When east meets west in Wudaoying
Peking University, Sep. 1, 2011: On a usual day, when Wu Dong, a man in his 70s, strolls with his bird in a small park, humming a ditty leisurely, Liu Yan, a woman in her late 20s, is still soundly asleep; when Wu lies in a lounge chair and enjoys the sunshine with a cup of jasmine tea in his hand, Liu just stretches herself with a yawn and opens up the shop door; when Wu turns off the TV, taking another puff from his pipe before going to bed, Liu is busy welcoming her customers with smiles.
Are they living in two different countries or two different time zones? Actually, neither. They live on two sides of the same hutong in Beijing – Wudaoying, with no more than 100 meters away.
The difference in time between the east side and west side of Wudaoying, a hutong for military camping in Qing Dynasty, is not just an interesting coincidence. Rather, it represents the two distinctive lifestyles and utilization patterns of ancient hutongs, widely coexisting in time-honored residential areas in Beijing. Though both the young and the old generations care for these hutongs, they hold quite different views on how to preserve them.
"I do not like those stores and bars in this hutong," said Wu. "Quiet nights are usually destroyed by unexpected beer bottles from drunken men."
Wu Dong has lived in this hutong for over 60 years, and five years ago, he renovated his old house and rented the first floor to a young shop owner. Now, on every sunny day, he would like to sit on the front stairs of the opposite house, looking at the new shops around.
"Foreign bars, modern clothes, luxuries – so many things are in exotic and fashionable styles," Wu said. In his opinion, the traditional Chinese garments such as Tang suit are what should be sold here. He considers the hutong-shops “too western and modern” to fit in the old inhabitants’ daily life.
But the young renter of his spare house, Liu Yan, holds a quite different view. She opened this "Tiandefang Dress" in Wudaoying a year ago. This shop mainly sells self-designed clothes and embroidery works made by experienced old needle-workers. Interestingly, like Wu, Liu also considers it important to keep the original atmosphere of a hutong; nevertheless she does not regard her shop as too "modern."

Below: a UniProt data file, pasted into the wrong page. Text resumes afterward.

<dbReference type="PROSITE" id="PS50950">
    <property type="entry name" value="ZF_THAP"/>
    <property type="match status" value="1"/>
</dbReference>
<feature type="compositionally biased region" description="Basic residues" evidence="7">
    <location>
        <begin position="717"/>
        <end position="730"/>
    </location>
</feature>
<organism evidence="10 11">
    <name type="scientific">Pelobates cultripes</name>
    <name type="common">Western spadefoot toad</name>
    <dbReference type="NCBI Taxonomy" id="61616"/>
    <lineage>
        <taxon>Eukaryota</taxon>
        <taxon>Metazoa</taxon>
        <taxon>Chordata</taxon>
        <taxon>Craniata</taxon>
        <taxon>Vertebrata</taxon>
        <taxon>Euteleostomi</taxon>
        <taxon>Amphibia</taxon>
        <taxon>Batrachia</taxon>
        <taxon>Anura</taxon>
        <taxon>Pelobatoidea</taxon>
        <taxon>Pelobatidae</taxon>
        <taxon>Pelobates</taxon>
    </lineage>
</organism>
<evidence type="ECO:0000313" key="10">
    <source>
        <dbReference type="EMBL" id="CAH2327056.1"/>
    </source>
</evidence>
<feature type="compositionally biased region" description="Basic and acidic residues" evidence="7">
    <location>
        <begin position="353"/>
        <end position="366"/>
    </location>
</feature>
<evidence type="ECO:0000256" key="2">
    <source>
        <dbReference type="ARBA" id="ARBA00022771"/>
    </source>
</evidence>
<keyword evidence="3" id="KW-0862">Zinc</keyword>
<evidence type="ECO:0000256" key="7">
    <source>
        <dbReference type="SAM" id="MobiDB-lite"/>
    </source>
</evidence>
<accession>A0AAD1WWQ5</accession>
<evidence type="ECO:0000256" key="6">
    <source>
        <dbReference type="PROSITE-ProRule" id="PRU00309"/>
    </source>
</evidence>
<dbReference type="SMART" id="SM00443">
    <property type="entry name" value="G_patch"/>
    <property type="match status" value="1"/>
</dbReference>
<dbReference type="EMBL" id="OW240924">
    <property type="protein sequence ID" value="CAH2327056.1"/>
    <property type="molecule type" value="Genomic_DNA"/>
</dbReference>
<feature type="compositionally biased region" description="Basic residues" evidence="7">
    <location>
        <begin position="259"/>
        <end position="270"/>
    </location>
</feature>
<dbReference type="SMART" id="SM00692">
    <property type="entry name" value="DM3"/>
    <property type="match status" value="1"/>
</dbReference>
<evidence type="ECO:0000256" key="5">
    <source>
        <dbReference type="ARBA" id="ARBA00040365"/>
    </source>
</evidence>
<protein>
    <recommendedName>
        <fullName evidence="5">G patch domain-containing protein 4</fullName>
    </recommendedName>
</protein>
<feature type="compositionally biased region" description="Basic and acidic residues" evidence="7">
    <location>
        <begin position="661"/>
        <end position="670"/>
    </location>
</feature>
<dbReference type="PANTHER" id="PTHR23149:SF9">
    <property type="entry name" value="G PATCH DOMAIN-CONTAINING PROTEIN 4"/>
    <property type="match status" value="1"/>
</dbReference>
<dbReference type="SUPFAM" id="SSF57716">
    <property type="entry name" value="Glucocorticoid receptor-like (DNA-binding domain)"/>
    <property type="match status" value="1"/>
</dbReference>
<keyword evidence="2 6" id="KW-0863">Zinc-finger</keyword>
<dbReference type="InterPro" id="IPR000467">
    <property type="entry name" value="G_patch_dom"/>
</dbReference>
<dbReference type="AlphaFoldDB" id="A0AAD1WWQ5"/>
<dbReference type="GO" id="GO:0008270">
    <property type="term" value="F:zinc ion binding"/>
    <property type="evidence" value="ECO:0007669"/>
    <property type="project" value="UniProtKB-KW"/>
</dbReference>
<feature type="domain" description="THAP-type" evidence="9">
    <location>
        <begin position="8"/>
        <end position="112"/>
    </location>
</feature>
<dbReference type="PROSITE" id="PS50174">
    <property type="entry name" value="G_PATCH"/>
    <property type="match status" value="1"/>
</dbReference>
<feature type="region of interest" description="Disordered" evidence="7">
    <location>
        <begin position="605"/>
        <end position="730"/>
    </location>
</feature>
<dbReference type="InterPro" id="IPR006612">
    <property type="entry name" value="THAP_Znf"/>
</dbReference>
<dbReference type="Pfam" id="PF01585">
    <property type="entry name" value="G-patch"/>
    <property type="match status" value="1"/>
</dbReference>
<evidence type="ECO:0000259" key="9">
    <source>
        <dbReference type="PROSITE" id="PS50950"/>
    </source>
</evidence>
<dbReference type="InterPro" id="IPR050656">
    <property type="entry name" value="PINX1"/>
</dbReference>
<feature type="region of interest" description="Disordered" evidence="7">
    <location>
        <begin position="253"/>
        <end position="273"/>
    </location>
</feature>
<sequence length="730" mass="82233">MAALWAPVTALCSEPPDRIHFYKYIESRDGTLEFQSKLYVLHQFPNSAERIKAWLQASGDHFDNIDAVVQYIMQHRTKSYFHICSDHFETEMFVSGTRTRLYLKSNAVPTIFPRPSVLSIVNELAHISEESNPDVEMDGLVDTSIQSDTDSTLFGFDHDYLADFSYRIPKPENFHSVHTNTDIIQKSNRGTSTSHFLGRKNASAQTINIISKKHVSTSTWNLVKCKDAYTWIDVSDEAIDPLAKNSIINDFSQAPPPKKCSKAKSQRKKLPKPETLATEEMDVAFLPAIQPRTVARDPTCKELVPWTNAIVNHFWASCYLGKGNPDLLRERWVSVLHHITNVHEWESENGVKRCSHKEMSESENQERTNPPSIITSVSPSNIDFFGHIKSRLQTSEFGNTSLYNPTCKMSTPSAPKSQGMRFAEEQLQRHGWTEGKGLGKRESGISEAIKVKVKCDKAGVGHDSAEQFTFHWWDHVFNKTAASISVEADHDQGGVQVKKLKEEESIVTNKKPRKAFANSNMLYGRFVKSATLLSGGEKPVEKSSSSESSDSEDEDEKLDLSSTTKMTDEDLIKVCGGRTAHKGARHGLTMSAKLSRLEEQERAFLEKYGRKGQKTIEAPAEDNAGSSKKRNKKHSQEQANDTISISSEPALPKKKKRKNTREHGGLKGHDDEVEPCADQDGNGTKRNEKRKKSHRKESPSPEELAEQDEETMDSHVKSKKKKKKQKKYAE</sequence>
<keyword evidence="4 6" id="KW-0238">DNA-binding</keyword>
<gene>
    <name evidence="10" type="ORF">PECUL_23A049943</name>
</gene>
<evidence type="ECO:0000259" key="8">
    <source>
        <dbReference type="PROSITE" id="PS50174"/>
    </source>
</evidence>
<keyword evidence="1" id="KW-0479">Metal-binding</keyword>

The clothes sold in her shop are all very loose and thus comfortable to wear. She believes that such designs are very different from those modern designs in big shopping malls, and accommodate well to the "traditional spirit of Zen." "They fit well in the traditional environment here," she said.
Thus, it seems that the difference between these two generations does not lie in the idea of whether to retain traditional elements in hutongs or not, but in the definition of what is "traditional." Actually, in the age of globalization, the problem is even more complex. When the local and traditional meet the global and fashionable, which will thrive and which will decline?
"Café Indie," a popular café shop in Wudaoying. The man sits in front of a traditional hutong house just beside this modern bar, which gives us a contrast between the old and the young, the east and the west.
Second floor of Café Indie.
A shop’s outside window. It shows the typical opening hours of shops in Wudaoying: from 11 a.m. to 11 p.m., a rather unusual time for shops elsewhere.
A shop called "Save As," selling all kinds of old things in the 1970s and 1980s. including long-playing record, old metal clocks, antique notebooks and boxes etc. which were common several decades ago.
A dessert shop called "Cup Dessert" on the west side of Wudaoying Hutong. It was before the opening time, and a group of workers were building a new shop just beside it.
In front of a shop called "Nengmao Store" on the east side of Wudaoying, two young foreigners were passing by, which is actually commonplace in this ancient Chinese hutong.
Since 2001, bars and restaurants owned by foreigners have begun to emerge in the vicinity of Wudaoying hutong. Many of them retain traditional Chinese elements in their bars, though they differ in the degree.
Marcus, for example, is one of these foreign owners. He opened up a typical Greek restaurant named "Argo Restaurant" in a very "Chinese" yard two years ago. The international cultural atmosphere in this hutong is quite valuable to him. "Hutong belongs to China, of course, but meanwhile it also belongs to the whole world," he said. He wishes to "see different cultures integrated" so that they can develop together.